Goddess Sita: The Divine Consort in the Ramayana

Goddess Sita, a central figure in the Indian epic Ramayana, is revered as embodying virtue, purity, and devotion. Sita is the reincarnation of Vedavati. Sita was renowned for her virtue and beauty and is regarded as an avatar of the goddess of prosperity, Lakshmi.

Intricately woven into the narrative, her life unfolds as a tale of unwavering love, steadfastness, and resilience. 

Birth and Upbringing:

Sita was not born from a womb. While conversing with sage Vishvamitra in the presence of Rama and Lakshamana, King Janaka said that when he was plowing and purifying the field, he unearthed a maiden who had become famous by the name of Sita (the word Sita means the furrow caused by a plough). Having been raised from the surface of the ground, he reared Sita as a daughter. 

King Janaka also said he desired to bestow Sita on a capable king through viryashulka. Viryashulka is like a svayamvara ceremony, in which the maiden is offered to the suitor who shows the most valor (virya). However, in Svayamvara, the maiden herself (svayam) chooses her husband (vara) from assembled suitors. 

He declared a competition to raise a supreme bow; many kings from various countries attempted, but none succeeded. These kings also siege the Mithila, but Janaka defeated the arrogant kings and their allies through divine aid. He shared his intention to offer Rama Sita’s hand in marriage if Rama proves his strength by stringing the bow. 

Marriage to Lord Rama:

After Janaka’s words, Vishvamitra requested King Janaka to show Rama the supreme bow. Janaka then instructed his advisers to bring the divine bow adorned with fragrances and garlands. The bow was brought there with a great effort of five thousand men in an iron casket.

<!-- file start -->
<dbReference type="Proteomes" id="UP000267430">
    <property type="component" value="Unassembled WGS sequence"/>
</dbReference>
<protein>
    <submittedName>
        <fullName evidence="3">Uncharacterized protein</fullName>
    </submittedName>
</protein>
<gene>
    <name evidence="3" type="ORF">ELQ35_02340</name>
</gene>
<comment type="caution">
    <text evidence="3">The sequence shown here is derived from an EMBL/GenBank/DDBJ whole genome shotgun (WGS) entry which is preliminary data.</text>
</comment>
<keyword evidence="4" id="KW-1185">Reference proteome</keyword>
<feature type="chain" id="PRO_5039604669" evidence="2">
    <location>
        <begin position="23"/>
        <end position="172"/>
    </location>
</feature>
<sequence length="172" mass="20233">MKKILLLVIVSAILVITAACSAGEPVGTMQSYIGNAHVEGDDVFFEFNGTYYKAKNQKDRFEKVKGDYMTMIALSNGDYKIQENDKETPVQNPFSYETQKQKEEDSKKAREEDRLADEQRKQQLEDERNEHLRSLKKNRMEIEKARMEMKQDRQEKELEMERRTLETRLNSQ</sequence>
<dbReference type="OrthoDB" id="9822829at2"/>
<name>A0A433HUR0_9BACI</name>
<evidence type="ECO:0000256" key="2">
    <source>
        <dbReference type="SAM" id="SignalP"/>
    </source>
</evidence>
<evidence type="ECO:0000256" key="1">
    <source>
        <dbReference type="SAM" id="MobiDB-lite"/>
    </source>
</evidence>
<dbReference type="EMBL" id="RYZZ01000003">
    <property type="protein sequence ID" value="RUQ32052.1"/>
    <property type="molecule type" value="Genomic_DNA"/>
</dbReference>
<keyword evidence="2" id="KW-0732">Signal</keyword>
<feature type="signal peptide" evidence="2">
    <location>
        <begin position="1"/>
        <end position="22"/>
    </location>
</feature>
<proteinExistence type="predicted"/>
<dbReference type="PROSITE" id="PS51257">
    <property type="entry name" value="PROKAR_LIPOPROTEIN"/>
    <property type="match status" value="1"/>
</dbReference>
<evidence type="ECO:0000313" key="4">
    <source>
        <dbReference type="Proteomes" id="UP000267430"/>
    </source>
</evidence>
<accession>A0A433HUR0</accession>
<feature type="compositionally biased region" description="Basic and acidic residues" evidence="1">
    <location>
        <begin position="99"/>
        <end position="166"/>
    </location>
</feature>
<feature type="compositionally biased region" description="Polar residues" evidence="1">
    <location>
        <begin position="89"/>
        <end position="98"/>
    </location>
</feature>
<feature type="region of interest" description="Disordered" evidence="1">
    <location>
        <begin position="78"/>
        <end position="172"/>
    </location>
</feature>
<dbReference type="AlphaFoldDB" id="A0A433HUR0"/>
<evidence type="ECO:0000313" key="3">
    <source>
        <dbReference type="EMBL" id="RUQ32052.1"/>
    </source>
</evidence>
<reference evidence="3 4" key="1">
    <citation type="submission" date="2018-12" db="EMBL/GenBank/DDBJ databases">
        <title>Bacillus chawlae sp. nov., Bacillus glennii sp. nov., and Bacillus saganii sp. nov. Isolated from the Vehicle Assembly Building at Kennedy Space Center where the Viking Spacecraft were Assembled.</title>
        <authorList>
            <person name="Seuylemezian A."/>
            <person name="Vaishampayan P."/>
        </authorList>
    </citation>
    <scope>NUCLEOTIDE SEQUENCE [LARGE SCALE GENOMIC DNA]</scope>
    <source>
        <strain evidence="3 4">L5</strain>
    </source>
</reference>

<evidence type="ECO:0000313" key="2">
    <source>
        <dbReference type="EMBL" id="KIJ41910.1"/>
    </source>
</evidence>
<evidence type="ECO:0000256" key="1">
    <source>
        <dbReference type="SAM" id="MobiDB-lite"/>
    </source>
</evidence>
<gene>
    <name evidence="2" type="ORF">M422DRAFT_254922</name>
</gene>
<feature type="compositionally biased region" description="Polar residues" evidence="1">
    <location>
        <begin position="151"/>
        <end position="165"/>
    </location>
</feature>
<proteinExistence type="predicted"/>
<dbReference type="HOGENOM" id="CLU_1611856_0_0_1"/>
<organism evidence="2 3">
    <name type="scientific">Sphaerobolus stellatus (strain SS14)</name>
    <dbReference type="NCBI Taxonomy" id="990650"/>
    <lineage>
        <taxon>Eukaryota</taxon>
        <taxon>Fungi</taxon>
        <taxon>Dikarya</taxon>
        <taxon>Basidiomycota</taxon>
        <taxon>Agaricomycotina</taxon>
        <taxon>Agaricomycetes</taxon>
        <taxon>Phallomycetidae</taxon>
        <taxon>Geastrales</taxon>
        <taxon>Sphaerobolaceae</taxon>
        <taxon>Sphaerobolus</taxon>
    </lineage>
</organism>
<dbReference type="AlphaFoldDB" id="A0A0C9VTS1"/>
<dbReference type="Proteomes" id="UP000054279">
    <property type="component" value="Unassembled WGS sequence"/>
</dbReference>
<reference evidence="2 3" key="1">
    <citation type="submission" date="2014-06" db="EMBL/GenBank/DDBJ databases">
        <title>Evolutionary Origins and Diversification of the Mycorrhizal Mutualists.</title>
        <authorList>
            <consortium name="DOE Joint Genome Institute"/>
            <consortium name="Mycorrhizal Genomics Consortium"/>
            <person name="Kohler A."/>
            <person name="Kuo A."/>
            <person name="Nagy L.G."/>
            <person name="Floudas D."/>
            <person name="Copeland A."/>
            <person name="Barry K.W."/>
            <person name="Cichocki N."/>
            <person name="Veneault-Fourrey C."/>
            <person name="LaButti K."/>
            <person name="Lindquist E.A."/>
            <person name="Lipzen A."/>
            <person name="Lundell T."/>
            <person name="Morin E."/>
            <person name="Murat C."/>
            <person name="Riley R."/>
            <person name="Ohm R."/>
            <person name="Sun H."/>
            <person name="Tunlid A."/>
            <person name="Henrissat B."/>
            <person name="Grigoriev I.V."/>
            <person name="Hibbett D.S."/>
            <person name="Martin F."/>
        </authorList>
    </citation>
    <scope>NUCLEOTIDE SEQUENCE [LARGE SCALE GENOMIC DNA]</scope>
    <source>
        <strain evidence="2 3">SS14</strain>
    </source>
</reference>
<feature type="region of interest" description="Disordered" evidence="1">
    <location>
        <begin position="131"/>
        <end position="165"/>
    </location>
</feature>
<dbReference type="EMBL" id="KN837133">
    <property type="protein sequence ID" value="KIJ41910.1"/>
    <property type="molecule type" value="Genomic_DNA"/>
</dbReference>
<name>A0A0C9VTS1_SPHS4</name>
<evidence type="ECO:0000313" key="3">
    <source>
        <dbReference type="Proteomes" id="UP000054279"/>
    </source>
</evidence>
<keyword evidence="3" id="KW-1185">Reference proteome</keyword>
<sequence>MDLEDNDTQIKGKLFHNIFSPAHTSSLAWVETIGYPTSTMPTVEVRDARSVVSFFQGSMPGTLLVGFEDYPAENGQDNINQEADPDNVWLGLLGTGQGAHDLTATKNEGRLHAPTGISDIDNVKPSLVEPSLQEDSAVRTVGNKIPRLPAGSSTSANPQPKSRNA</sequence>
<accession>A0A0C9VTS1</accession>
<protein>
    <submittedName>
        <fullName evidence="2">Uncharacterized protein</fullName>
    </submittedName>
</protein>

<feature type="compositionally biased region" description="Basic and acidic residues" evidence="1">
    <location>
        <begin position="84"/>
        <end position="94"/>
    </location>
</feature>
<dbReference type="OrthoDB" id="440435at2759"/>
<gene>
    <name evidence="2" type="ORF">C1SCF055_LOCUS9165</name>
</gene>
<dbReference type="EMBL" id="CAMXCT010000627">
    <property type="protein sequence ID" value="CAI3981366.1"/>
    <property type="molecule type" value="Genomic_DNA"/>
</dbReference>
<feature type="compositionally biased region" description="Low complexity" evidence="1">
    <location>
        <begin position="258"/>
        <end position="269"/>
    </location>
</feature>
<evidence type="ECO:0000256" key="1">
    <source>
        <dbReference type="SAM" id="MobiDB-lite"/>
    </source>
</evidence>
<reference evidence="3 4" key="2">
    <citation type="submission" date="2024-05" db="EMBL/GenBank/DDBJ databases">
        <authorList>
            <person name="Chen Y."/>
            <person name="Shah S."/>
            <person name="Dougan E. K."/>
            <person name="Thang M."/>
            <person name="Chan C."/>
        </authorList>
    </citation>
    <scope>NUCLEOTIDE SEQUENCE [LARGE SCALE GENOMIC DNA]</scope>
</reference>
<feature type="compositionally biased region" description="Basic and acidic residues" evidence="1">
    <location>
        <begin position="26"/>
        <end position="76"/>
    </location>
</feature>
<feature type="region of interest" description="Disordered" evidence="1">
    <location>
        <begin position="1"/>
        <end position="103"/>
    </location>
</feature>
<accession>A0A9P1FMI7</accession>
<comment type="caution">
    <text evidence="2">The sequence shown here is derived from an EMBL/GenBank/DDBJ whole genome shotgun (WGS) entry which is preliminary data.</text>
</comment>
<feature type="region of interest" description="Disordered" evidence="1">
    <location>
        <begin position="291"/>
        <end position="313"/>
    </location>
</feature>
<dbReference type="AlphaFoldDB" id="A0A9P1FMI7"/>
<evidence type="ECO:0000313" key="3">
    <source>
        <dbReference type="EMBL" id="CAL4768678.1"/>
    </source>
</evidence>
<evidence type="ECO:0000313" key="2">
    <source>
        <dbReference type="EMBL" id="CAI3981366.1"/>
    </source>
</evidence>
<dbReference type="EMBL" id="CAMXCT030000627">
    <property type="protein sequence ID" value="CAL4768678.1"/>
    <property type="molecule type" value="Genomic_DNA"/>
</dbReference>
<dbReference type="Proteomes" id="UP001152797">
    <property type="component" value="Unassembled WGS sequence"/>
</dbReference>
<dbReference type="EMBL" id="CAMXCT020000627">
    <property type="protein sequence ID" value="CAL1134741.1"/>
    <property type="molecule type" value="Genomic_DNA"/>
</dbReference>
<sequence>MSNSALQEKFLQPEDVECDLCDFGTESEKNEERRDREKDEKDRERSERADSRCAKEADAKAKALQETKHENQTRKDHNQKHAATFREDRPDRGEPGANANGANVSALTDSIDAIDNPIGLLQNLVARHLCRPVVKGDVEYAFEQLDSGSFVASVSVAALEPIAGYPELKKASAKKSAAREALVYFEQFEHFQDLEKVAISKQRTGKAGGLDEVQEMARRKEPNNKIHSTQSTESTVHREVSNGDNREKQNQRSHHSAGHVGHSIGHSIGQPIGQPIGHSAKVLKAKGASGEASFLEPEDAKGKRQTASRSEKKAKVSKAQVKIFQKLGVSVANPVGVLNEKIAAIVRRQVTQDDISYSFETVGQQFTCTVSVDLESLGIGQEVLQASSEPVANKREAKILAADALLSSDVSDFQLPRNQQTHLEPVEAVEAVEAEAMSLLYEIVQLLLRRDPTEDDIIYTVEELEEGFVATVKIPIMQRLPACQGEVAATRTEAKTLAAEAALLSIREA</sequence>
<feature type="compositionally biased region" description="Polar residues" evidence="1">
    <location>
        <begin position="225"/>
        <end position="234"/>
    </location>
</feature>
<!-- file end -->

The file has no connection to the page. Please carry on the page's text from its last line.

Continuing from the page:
King Janaka pointed to the bow and said that those of the Janaka lineage worshipped this supreme bow. Extremely valiant kings have not been able to use it to aim. Nor have the large numbers of gods, asuras, rakshasas, Gandharvas, the best of yakshas, kinnaras, or the giant serpents. He also asked how men can raise the bow, string it, affix an arrow, and take aim with it. Vishvamitra heard Janaka’s words and told Rama to hold the bow.

Ram and Sita

Rama eagerly opened the casket and expressed his desire to touch and wield the bow. With the king’s and Vishvamitra’s permission, Rama, the descendant of the Raghu lineage, effortlessly strung the bowstring and took aim, but the bow snapped in the middle. As the bow broke with a thunderous sound, everyone except the sage Vishmitra, King Janaka and the two Raghavas (Rama and Lakshmana) were unconscious.

Janaka then pledged to bestow Sita upon him through viryashulka, ensuring her union with Dasharatha’s son would bring glory to the Janaka lineage. After getting Vishvamitra’s approval, Janaka swiftly dispatched his ministers to Ayodhya to inform King Dasharatha of the proposal.

The union of Rama and Sita was celebrated as a divine confluence, symbolizing the perfect match blessed by the gods.

Exile to the Forest:

Sita’s journey took an unexpected turn when circumstances led Rama, Sita, and his loyal brother Lakshmana to undertake a fourteen-year exile to the forest. Sita’s unwavering commitment and willingness to accompany Rama showcased her devotion.